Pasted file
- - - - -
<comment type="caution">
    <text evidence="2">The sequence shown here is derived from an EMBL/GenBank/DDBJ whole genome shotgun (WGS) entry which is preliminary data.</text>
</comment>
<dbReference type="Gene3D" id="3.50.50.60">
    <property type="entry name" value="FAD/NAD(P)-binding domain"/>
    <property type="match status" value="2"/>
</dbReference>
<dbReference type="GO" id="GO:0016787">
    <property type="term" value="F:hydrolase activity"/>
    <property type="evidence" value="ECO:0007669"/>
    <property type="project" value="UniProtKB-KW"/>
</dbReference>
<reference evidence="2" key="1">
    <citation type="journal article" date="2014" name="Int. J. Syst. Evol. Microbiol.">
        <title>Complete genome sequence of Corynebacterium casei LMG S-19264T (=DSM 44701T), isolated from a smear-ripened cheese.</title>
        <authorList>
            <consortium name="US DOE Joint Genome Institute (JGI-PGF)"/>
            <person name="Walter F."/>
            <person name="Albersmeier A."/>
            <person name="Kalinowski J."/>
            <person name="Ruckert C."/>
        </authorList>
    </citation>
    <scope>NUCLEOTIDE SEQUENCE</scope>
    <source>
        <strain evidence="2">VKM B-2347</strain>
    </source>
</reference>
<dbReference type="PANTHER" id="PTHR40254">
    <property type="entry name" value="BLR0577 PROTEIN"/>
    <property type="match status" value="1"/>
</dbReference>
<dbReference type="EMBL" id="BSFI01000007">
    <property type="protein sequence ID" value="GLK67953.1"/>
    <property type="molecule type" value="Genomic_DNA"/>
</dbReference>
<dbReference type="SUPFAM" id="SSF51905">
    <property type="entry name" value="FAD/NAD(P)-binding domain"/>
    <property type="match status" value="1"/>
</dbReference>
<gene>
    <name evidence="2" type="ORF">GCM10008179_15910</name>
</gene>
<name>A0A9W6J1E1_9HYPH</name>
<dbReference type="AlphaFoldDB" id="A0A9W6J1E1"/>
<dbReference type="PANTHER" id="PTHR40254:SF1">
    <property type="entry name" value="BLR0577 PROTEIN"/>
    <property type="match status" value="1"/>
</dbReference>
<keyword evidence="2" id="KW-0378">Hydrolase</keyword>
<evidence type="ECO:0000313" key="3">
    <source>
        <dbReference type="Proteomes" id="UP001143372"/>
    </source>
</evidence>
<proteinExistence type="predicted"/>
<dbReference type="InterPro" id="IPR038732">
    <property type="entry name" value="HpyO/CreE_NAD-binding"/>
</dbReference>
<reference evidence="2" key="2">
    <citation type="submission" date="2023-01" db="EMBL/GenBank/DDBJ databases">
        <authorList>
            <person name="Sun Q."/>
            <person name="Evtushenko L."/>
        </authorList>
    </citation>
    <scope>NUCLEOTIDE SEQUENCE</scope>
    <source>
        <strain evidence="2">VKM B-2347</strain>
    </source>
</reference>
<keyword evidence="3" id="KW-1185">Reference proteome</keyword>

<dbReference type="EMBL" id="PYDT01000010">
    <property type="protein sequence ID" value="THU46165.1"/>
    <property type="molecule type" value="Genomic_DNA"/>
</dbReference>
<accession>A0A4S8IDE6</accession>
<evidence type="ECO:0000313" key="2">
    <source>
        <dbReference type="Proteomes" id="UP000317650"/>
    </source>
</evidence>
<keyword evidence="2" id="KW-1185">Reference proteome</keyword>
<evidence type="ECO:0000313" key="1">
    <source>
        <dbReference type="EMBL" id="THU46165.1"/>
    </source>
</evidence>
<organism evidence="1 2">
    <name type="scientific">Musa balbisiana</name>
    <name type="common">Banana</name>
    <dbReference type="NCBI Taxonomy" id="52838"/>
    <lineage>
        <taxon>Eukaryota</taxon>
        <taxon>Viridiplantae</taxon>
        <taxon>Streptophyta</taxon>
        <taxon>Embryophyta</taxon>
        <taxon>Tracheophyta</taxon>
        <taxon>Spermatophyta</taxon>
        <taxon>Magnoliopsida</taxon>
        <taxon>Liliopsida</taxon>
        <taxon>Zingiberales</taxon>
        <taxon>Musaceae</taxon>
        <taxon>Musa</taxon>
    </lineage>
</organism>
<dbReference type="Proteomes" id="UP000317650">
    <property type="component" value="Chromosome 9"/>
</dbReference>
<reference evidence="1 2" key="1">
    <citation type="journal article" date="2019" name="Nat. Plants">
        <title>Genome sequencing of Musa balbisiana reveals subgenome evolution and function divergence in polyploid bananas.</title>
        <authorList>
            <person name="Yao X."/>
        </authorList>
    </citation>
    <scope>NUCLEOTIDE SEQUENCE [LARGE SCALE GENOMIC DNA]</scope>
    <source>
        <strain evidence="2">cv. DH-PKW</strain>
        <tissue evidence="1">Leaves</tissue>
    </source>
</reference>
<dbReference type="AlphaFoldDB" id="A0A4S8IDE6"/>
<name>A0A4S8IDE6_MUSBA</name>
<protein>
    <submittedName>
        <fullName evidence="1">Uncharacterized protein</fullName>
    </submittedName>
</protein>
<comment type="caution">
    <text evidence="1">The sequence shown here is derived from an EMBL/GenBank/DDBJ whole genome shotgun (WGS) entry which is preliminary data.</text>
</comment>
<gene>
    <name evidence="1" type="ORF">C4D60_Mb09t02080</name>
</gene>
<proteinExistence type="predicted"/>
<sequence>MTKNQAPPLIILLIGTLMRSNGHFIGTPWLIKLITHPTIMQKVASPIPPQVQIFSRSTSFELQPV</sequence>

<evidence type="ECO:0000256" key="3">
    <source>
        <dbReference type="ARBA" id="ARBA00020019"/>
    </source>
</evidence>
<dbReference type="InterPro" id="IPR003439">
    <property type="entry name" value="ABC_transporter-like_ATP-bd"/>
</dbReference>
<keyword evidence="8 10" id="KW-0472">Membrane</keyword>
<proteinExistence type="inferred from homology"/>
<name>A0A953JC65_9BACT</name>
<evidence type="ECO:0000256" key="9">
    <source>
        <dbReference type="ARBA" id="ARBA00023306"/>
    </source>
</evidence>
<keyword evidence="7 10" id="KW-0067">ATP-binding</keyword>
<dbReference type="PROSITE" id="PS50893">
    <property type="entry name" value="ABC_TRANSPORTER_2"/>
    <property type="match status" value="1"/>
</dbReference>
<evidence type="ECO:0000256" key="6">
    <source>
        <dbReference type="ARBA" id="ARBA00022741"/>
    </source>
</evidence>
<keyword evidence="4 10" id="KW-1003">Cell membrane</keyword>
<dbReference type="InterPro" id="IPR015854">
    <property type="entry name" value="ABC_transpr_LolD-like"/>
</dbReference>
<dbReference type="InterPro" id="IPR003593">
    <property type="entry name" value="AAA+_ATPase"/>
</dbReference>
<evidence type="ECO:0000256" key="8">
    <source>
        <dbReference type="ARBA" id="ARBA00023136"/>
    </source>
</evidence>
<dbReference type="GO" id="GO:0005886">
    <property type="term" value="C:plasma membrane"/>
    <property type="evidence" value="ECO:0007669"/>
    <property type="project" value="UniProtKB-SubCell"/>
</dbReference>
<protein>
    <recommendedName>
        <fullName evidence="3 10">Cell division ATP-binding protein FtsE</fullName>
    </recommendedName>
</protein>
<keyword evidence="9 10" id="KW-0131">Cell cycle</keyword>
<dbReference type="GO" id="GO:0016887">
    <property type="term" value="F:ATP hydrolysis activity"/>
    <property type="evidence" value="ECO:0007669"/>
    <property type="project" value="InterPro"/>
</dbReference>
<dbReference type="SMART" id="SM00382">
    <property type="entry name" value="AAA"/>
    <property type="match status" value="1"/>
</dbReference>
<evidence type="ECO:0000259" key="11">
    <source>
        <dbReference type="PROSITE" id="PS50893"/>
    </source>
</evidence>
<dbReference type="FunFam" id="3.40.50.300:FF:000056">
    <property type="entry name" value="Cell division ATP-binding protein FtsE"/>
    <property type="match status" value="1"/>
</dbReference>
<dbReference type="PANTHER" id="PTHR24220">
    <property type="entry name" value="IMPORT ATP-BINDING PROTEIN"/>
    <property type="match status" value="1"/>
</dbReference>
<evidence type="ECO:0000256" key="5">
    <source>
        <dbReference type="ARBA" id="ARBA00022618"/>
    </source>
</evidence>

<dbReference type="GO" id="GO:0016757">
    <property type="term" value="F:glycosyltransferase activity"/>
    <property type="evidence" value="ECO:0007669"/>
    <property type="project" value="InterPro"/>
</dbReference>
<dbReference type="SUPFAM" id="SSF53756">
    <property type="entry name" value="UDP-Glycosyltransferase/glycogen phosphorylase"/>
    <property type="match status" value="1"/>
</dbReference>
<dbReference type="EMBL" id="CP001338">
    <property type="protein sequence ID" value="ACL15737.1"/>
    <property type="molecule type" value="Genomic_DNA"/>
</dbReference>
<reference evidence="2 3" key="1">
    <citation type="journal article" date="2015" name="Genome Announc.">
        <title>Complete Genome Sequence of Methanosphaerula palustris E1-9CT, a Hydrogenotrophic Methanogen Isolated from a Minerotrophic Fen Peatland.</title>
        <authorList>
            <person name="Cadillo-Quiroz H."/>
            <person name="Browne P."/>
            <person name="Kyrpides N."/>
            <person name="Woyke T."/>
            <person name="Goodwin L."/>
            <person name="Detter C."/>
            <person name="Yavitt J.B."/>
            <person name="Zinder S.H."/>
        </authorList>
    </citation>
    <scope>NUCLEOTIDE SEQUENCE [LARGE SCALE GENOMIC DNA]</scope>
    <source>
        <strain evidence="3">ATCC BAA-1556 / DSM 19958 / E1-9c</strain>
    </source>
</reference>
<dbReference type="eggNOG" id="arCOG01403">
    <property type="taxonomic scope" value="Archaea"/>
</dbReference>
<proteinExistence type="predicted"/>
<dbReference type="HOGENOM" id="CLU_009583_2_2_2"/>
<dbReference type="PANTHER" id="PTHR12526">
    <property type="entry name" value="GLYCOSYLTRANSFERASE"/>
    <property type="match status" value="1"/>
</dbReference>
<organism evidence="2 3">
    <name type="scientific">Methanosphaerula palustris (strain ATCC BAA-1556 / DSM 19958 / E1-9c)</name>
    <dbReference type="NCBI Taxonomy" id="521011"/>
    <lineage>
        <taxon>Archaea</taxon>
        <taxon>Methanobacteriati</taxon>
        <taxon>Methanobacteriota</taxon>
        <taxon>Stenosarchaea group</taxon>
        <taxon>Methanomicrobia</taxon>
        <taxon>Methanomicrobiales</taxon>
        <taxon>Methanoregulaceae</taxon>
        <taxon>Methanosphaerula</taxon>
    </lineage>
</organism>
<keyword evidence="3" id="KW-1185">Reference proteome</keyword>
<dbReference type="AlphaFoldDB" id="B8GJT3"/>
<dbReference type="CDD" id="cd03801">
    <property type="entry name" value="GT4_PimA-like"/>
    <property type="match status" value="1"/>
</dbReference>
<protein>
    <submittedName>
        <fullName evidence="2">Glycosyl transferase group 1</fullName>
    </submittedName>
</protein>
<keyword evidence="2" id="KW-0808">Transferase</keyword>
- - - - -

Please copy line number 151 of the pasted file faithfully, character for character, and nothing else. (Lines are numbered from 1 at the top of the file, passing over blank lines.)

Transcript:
        <dbReference type="ARBA" id="ARBA00023306"/>